Show Less
Restricted access

Playing Shakespeare’s Monarchs and Madmen

Series:

Edited By Louis Fantasia

Playing Shakespeare’s Monarchs and Madmen is the third volume in the Peter Lang series, Playing Shakespeare’s Characters. As in the previous volumes, a broad range of contributors (actors, directors, scholars, educators, etc.) analyze the concepts of monarchy, leadership, melancholy and madness with not only references to Elizabethan and Jacobean studies, but also to Trump, Brexit, cross-gender and multi-cultural casting. What does it mean to “play the king” in the 21st century? What is the role of an “all-licensed” Fool in the age of spin? Who gets to represent the power dynamics in Shakespeare’s plays? This volume looks at the Henrys, Richards, Hamlets, Lears and various other dukes and monarchs and explores the ways in which men—and women—approach these portrayals of power and the lessons they hold for us today.

Show Summary Details
Restricted access

3. Re-“Claiming from the Female”: Shakespeare’s Henry V (Janna Segal)

Extract



Janna Segal

Battle lines between scholars and among practitioners have been drawn over the political agenda of Henry V, Shakespeare’s third and final play depicting the transformation of England’s prodigal Prince Hal into a king “full of grace and fair regard” (1.1.24). Some poststructuralist critics, like Greenblatt and Tennenhouse, have positioned the play as state-solidifying stagecraft in service to the Elizabethan court.1 Others, such as Dollimore and Sinfield and Hedrick and Reynolds, have situated the play as inadvertently or otherwise undermining its seemingly state-consolidating function.2 Between these two factions are critics like Rabkin and Gurr who declare the play indecisive about the English monarchy’s martial impulses and the titular character who embodies them.3 Modern to postmodern stage and screen productions have tended to be divided into comparable camps that either celebrate, denounce, or ambivalently represent the historical monarch’s military conquests. For instance, Sir Laurence Olivier’s World War II-era film idealized the exploits of “the warlike Harry” (1.P.5). Unlike Olivier’s jingoistic depiction, Michael Kahn’s Vietnam War-era production for the American Shakespeare Festival at Stratford, Connecticut, denounced the horrors of warfare.4 Produced two years after Trump’s triumph over the Oval Office, Robert O’Hara’s 2018 production for the New York Public Theatre’s Mobile Unit landed in between these politically-pendulum swinging wartime renditions. According to New York Times reviewer Alexis Soloski, O’Hara’s production was most notable for its indecisiveness: “it doesn’t seem to know which story it’s telling. This version isn’t an unthinking endorsement of rah-rah patriotism, but it’s not...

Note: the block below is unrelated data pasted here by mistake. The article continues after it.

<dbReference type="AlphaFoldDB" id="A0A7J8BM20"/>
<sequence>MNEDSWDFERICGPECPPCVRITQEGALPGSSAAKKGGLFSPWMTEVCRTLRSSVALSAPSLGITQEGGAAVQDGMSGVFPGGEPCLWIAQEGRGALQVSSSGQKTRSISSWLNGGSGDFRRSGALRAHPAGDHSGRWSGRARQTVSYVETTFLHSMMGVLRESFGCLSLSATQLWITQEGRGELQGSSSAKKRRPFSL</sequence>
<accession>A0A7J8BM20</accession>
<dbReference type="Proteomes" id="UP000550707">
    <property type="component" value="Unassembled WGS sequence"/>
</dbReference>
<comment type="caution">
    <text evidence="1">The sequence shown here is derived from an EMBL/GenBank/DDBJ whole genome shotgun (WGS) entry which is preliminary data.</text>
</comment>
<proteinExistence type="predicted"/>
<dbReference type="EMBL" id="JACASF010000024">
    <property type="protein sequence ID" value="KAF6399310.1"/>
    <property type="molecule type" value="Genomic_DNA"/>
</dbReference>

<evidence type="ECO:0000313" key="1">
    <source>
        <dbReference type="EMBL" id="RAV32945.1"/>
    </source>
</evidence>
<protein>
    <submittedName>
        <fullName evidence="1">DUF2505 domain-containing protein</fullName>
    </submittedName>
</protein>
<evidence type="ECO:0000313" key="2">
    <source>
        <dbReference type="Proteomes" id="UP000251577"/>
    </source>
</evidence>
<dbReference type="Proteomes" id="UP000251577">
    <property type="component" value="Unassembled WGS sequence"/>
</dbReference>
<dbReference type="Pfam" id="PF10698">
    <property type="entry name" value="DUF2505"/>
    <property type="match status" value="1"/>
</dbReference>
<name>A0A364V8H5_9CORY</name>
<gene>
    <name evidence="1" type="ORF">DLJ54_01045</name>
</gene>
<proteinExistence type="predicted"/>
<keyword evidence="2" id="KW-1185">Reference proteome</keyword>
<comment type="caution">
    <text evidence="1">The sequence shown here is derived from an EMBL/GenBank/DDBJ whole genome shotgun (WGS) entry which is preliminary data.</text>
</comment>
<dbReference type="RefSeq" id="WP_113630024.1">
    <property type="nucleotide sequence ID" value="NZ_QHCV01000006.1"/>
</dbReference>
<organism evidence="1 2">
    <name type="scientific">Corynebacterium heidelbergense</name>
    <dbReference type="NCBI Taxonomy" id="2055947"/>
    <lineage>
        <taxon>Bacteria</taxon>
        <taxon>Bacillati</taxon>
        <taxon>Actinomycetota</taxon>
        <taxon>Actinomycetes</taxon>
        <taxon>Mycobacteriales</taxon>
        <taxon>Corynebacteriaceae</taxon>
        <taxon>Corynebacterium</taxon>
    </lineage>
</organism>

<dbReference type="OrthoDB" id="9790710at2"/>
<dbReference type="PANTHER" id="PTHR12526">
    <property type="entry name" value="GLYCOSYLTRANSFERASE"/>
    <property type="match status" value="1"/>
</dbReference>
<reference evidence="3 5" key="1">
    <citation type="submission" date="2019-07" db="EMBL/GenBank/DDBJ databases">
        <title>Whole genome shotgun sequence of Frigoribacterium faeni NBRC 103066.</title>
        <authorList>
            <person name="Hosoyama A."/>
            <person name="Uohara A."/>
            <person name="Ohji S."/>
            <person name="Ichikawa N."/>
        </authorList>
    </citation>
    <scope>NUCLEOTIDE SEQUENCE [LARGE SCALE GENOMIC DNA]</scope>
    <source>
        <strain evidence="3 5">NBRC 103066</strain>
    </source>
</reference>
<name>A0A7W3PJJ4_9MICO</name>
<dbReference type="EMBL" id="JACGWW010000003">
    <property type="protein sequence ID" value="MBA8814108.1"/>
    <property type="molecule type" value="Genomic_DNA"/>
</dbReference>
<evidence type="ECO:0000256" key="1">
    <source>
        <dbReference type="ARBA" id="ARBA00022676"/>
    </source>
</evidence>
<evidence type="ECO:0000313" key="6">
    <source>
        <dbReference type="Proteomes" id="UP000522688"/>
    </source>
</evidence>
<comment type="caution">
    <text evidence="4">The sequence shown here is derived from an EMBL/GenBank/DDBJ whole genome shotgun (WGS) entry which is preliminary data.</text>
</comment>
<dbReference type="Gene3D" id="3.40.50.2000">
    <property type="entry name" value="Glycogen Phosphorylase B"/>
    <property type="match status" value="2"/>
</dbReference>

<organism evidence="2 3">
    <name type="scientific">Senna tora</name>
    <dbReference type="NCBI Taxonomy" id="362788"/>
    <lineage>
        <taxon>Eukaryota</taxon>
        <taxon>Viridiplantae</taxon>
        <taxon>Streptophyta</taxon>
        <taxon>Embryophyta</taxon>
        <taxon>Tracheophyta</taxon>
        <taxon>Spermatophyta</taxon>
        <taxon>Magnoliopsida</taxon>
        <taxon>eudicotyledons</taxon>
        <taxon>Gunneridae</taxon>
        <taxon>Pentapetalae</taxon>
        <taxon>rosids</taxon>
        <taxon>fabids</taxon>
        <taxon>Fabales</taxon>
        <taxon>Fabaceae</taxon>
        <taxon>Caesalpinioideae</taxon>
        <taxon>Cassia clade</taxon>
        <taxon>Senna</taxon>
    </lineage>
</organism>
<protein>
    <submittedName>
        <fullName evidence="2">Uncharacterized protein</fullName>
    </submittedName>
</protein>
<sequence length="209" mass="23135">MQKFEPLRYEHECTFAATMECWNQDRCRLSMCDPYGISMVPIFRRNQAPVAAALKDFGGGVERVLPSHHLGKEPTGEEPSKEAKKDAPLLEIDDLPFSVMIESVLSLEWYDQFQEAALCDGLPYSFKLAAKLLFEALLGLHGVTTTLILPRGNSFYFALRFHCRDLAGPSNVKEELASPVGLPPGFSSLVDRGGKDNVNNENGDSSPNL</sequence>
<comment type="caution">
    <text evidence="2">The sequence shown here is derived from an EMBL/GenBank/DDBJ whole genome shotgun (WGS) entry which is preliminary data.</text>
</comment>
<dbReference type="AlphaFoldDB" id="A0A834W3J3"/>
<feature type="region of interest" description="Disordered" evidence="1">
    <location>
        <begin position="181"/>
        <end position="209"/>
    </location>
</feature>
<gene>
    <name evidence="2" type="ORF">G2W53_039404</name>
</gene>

You are not authenticated to view the full text of this chapter or article.

This site requires a subscription or purchase to access the full text of books or journals.

Do you have any questions? Contact us.

Or login to access all content.